The role of gender in education is evident at the individual, classroom, and institutional level. The individual level concerns children’s gender differences in academic achievement and children’s gender stereotyping. At the classroom level, gender plays a role in teachers’ biases and stereotyping. Gender issues at the institutional level are reflected in adults’ roles in schools (i.e. the relative number of male and female teachers versus administrators), structural issues related to the experiences of gender non-conforming students, and gender integration versus segregation in the classroom or school. These issues related to gender in education will be discussed further below. Note that gender in education is an extremely broad topic spanning many areas, including those not represented here. For instance, we have focused our attention on K–12 grade education rather than on college or post-secondary education, as well as focusing on students in Western industrialised countries. The severity of gender biases and issues around the world are complex and important, as are issues of intersectionality (e.g. considering race/ethnicity, socioeconomic status, and so on in relation to gender and education).

When considering gender differences in school and academic achievement at the individual level, girls tend to outperform boys. Girls also have an advantage in reading and writing, whereas boys outperform girls in mathematics and science. However, the magnitude of these differences is often small and even trivial, with more similarities than differences between girls and boys. It is likely that gender differences in academic achievement and performance are accounted for, at least in part, by gender differences in self-efficacy, interest, motivation, and by gender stereotypes. For instance, boys and men are often considered to be more competent in the domains of mathematics and science than girls and women. Stereotypes are often internalised by children, which can have a detrimental effect on academic performance through a phenomenon known as stereotype threat (i.e. awareness of negative stereotypes about one’s own group undermines self-efficacy and performance).

At the classroom level, teachers’ conscious and unconscious attention to gender, use of gender-related language, gender stereotypes, and differential treatment of girls and boys in the classroom have academic consequences. Importantly, however, teachers agree that they have a responsibility to promote gender equity in the classroom and to work towards anti-bias teaching.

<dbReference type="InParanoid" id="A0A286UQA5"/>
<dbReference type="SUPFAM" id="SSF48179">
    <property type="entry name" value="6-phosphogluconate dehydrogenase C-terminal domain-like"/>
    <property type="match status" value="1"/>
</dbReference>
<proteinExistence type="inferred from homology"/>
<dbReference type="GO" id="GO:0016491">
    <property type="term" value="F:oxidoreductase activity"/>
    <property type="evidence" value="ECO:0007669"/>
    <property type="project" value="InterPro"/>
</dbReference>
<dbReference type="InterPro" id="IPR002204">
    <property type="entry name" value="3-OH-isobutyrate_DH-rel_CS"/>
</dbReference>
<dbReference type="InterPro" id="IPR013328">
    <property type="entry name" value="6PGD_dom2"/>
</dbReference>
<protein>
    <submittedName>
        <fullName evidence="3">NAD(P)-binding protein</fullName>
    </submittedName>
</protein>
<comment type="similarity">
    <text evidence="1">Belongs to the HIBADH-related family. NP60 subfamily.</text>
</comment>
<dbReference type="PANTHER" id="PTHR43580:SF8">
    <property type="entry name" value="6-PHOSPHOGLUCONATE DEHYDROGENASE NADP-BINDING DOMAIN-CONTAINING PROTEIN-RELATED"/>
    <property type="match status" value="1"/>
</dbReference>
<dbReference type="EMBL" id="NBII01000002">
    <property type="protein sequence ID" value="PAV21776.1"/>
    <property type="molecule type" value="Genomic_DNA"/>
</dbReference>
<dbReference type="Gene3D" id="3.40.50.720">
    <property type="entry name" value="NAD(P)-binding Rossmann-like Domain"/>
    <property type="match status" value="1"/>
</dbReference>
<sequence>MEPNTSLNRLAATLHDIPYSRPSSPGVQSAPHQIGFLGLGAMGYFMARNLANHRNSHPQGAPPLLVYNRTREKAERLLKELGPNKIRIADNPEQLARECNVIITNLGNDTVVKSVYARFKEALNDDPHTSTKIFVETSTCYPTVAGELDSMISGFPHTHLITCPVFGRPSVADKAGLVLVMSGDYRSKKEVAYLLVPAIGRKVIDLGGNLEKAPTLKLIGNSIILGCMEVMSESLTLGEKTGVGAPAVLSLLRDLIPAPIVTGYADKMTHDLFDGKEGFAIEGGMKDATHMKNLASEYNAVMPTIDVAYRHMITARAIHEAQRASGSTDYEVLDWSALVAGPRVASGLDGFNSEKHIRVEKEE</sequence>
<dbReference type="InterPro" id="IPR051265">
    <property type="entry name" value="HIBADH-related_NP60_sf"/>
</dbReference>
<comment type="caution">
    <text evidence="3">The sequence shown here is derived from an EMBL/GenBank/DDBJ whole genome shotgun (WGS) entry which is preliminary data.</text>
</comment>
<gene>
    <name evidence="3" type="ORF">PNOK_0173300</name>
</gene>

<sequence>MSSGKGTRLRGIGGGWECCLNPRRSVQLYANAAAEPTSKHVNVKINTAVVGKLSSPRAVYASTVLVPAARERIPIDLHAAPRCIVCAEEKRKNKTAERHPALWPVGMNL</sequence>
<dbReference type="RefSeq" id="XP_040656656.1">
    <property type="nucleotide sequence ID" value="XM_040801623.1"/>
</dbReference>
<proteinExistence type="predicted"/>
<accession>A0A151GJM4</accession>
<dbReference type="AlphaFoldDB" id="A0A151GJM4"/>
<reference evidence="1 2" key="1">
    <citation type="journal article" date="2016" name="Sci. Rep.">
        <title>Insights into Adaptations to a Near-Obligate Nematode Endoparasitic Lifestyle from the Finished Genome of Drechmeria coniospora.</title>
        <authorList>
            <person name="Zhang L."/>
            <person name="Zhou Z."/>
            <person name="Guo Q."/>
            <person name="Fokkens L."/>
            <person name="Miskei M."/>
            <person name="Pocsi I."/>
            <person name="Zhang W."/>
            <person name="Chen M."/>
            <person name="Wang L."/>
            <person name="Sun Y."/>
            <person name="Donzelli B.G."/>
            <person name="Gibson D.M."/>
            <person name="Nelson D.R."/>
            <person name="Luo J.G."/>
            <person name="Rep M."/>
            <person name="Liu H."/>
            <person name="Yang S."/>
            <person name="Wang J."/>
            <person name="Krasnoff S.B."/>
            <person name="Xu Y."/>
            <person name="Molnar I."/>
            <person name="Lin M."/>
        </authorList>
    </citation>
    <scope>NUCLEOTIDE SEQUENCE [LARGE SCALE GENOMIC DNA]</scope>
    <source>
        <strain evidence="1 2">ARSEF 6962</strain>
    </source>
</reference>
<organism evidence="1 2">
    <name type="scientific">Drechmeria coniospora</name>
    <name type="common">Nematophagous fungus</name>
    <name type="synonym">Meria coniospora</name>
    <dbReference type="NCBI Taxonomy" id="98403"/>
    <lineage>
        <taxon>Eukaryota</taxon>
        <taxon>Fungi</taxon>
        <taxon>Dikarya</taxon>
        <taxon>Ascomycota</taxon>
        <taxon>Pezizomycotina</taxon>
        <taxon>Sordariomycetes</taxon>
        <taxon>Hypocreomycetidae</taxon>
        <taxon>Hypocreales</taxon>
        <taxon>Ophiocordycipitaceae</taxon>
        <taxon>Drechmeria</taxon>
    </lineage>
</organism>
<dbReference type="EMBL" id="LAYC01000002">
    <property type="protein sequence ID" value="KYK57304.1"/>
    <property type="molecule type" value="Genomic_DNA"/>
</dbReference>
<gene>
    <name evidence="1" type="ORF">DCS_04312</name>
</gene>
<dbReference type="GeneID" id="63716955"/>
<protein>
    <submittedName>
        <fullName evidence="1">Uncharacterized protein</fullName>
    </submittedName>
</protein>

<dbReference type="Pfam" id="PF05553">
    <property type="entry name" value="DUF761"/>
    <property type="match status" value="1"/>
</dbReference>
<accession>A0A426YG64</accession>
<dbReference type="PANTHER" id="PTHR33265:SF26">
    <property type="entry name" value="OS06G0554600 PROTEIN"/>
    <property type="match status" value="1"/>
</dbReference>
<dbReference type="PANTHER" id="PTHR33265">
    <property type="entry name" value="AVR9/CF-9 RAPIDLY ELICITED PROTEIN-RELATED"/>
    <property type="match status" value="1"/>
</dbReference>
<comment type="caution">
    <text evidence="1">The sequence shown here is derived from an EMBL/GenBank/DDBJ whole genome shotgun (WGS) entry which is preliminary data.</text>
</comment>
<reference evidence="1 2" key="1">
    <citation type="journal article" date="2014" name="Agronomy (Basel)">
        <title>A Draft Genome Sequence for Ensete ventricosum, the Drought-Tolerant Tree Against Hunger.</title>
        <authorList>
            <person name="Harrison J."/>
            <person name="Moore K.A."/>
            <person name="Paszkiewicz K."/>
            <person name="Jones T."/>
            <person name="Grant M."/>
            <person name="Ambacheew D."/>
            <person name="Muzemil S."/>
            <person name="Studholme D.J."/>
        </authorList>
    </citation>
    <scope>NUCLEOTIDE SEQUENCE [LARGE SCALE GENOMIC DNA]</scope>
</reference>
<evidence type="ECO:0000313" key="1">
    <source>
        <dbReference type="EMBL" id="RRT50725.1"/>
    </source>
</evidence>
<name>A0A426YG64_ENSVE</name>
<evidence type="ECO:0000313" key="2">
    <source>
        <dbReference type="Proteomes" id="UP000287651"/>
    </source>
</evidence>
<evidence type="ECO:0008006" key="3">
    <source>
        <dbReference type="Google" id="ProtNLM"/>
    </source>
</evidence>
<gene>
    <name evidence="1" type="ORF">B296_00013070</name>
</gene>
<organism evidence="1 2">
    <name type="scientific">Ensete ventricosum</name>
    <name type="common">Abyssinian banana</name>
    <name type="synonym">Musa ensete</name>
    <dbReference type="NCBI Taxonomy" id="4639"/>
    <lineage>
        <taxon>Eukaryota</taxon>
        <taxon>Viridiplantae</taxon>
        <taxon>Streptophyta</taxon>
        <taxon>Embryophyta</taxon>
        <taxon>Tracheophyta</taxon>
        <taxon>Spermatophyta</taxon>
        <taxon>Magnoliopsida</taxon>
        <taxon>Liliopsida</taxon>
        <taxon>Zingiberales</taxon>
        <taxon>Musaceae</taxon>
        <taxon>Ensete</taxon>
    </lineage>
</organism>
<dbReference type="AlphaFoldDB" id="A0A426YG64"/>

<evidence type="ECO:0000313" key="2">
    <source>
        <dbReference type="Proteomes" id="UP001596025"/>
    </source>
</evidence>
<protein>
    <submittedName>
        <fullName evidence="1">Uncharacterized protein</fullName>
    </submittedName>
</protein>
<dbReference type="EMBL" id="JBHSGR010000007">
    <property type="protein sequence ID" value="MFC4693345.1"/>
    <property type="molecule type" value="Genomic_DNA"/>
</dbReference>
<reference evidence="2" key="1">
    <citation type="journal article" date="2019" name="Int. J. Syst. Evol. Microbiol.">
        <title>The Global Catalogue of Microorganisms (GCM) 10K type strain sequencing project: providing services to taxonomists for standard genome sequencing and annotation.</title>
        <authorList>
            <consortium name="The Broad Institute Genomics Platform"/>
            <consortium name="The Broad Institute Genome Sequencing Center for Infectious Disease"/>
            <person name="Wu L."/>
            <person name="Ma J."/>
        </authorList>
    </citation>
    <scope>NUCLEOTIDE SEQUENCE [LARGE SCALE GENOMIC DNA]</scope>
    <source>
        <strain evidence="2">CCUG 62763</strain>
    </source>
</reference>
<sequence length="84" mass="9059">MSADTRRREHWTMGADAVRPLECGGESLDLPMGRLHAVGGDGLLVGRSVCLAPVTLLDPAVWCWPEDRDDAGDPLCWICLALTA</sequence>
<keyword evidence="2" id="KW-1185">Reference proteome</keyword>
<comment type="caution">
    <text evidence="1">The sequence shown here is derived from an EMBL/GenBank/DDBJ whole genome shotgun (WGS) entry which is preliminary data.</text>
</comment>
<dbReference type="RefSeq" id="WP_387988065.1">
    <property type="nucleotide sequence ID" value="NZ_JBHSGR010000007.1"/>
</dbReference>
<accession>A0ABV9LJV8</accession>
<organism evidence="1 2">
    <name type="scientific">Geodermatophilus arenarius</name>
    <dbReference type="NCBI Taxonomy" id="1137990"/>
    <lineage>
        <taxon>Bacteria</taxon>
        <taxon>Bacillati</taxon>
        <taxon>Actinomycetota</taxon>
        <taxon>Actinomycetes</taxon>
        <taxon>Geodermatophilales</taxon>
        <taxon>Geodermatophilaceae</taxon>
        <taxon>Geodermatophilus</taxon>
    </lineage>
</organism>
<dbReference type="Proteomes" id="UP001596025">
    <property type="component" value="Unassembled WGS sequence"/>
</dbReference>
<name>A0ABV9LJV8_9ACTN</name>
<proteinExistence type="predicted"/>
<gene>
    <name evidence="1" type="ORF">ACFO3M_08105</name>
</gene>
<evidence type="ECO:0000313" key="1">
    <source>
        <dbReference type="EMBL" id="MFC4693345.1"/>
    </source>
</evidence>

Gender issues at the institutional level emerge in adults’ roles in the educational system. Specifically, teachers tend to be women, whereas superintendents tend to be men. Institutional issues are also evident in the structure of schools and classes and, at times, the way in which school structure and policy can fail to provide support for gender non-conforming students. Gender is a complex and multifaceted construct, and individuals vary greatly in terms of their adherence to norms of gender expression, roles, and identity. Inclusive school-level policies (e.g. specific anti-bullying policies, gay-straight alliances) can provide essential support to students who do not conform to the norms of gender expression and identity, and non-inclusive policies may prohibit students from feeling safe and accepted within their school community. Other institutional gender issues involve the segregation versus integration of girls and boys within coeducational classrooms and schools, with evidence indicating that a lack of gender integration in classrooms may contribute to gender-based educational disparities.

In summary, the influence of gender and gender-related issues in education extends from academic abilities and stereotyping of individual children, to the stereotypes and roles of educators and their consequences for girls and boys, to the way in which gender expression and gender balance in classrooms and schools influences the learning environment. The effects of gender in education are ubiquitous, but not unchangeable; teachers can play an active role in minimising gender stereotypes and providing equitable learning environments for girls and boys. Given how small are most gender differences in abilities, it is critically important that researchers gain a deeper understanding of how and why gender continues to be so significant in education.